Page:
6. Understand every job before you start and then deliver it. The truth is, most assigning editors are already up to their asses in problems. The last thing they want is you to add to the list. So if they assign you a 500-word story on poodles and it's due Thursday, give them a 500-word story on poodles no later than Thursday. Don't give them a 1200-word story on small pets turned in two days late.

    Give editors exactly what they ask for and they'll give you lots of love in the form of repeat business.

    7. Don't be needy. Most editors are too busy to spend a lot of time chit-chatting, so don't pester them with non-essential e-mails and phone calls.

    8. Always ask for referrals and a letter of recommendation — it can be a simple e-mail that reads, "STLirish has been assigned 12 stories by me and has always turned in top-notch work, on time." — Suzy Smith, Editor

    I would explain to editors that because you are a freelancer, referrals and recommendations are part of your compensation.

    9. Agree to payment terms beforehand. Sometimes, the biggest and richest companies are the worst about paying you. I've had plenty of folks take 90 days.

    10. Be nice to everyone. You never know when you'll need help or where. There are a lot of talented people out of work right now in my line of work, and some of them aren't even being considered for great jobs because they are toxic personalities.
  6. STLIrish

    STLIrish Active Member

    Thanks for the thoughts, and I'll check out the older threads, too.
  7. da man

    da man Well-Known Member

    When I was a full-time freelancer, I'd estimate I spent 75-80 percent of my time beating the bushes trying to drum up work and 20-25 percent actually doing the work. The sad fact is that as a freelance reporter and writer, reporting and writing is a small part of what you actually do.
  8. MU_was_not_so_hard

    MU_was_not_so_hard Active Member

    Lono, I'm still doing this full-time, and I have to say, that list is about 99 percent spot on.
    Damn fine job, sir.

    My issue, and I can't stress this enough, is not to piss off your potential editors. I've heard too many horror stories about this (and from people trying to get full-time gigs) and all it does is make hearing your voice or seeing an email from you grind their gears.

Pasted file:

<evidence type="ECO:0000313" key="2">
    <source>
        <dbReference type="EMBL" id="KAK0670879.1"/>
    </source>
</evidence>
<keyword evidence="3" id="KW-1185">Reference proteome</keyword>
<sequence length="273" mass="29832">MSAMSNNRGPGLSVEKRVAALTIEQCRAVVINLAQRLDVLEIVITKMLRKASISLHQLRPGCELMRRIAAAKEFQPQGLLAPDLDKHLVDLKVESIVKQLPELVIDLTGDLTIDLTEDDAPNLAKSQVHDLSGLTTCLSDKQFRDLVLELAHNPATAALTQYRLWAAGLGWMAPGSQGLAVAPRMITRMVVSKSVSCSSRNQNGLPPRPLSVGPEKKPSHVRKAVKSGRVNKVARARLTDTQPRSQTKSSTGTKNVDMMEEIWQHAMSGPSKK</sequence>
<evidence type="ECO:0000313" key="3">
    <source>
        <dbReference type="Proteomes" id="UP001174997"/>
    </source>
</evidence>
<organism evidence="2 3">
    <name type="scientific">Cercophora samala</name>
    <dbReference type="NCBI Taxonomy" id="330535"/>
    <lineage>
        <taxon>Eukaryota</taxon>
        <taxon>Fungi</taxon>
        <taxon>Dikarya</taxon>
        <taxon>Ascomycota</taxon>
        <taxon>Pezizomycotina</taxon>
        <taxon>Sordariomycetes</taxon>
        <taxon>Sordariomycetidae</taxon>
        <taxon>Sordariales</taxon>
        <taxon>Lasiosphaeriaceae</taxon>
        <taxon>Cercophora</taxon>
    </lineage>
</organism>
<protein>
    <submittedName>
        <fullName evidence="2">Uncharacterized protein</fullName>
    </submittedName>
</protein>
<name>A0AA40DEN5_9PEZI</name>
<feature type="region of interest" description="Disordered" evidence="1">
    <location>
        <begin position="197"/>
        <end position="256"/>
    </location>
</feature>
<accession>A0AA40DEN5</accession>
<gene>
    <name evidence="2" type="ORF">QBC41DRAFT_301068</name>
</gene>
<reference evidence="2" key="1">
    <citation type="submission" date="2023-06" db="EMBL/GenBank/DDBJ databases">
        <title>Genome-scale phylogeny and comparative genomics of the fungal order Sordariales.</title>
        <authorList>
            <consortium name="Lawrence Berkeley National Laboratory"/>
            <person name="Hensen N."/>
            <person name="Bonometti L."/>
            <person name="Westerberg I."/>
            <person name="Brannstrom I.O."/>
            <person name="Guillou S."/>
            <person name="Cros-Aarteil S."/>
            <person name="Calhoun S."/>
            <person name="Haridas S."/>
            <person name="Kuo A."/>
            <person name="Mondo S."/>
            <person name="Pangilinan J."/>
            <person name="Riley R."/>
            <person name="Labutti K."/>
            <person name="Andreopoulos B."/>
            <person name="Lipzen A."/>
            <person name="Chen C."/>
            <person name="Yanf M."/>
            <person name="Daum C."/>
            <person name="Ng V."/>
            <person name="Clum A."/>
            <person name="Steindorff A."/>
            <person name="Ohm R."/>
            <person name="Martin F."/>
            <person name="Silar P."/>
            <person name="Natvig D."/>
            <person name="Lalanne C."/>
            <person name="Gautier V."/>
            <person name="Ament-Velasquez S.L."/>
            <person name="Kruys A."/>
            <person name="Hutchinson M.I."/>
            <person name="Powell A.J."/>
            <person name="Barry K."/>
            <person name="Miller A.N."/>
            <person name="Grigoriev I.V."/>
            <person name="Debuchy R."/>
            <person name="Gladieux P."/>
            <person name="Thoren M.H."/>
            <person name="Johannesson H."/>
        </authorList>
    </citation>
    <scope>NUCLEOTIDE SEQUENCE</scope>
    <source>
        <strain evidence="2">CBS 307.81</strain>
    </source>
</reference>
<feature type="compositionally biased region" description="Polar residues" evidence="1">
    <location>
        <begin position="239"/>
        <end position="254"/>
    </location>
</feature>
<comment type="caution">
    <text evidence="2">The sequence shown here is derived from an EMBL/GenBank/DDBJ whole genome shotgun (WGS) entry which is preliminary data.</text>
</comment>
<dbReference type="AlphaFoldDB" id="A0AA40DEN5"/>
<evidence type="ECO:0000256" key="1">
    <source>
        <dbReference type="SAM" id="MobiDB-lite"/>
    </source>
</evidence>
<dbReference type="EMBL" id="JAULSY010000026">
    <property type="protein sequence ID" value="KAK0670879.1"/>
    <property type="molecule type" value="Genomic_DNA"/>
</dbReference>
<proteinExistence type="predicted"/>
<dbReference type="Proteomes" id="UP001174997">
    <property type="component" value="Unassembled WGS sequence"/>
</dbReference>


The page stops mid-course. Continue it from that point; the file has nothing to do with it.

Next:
And yes, having a bit saved up in advance helps, too. I'm 13 months into doing this full time, have moved half-way across the country twice and am just now getting into a good flow.

    If I wasn't lucky, I'd be delivering pizza again.
  9. FishHack76

    FishHack76 Active Member

    I'll echo the praise for lono's list. As someone who has done this full-time and didn't really know what I was getting into, I will put multiple exclamation marks on this point.

    1. Have some cushion - savings or a part-time job - when you start, because it'll take you a couple of years to make a decent living!!!!

    I had some cushion, but it ran out during a couple lean months. That was my biggest mistake, and one that led me to have to ditch freelancing full-time.
    I would say get a part-time job to start or a different full-time job and use the freelance money as extra. Then slowly make the transition if you can. I would make it like getting into a hot bath tub.
    It's not easy, but I had fun in my eight months of trying it.
  10. BB Bobcat

    BB Bobcat Active Member

    Hope this isn't a threadjack, but I had this question which seems relevant here...

    Is it kosher to use the same story for two non-competing papers?

    Hypothetical: Joe Blow football star grew up in Florida and went to LSU. Now he's having a bustout season for the Seahawks and I live in Seattle. Can I pitch a feature on him to both his hometown paper in Florida and a paper in Louisiana? Obviously I'd tailor the two stories slightly for the appropriate paper, but what if the stories are otherwise the same?

    Can I do that without telling the two papers? Is it OK if I do tell them?
  11. In Exile

    In Exile Member

    Nothing wrong with turning the work you do on one subject into two or more stories for different markets, but lots wrong if the stories are essentially the same. The stories should be markedly different, and no duplicated quotes of any substance.
  12. Stitch

    Stitch Active Member

    If you take the advice here, make sure you have the terms of the deal in writing. Make sure that exclusivity is mentioned. If it isn't, there's nothing wrong with filing the same story for two publications.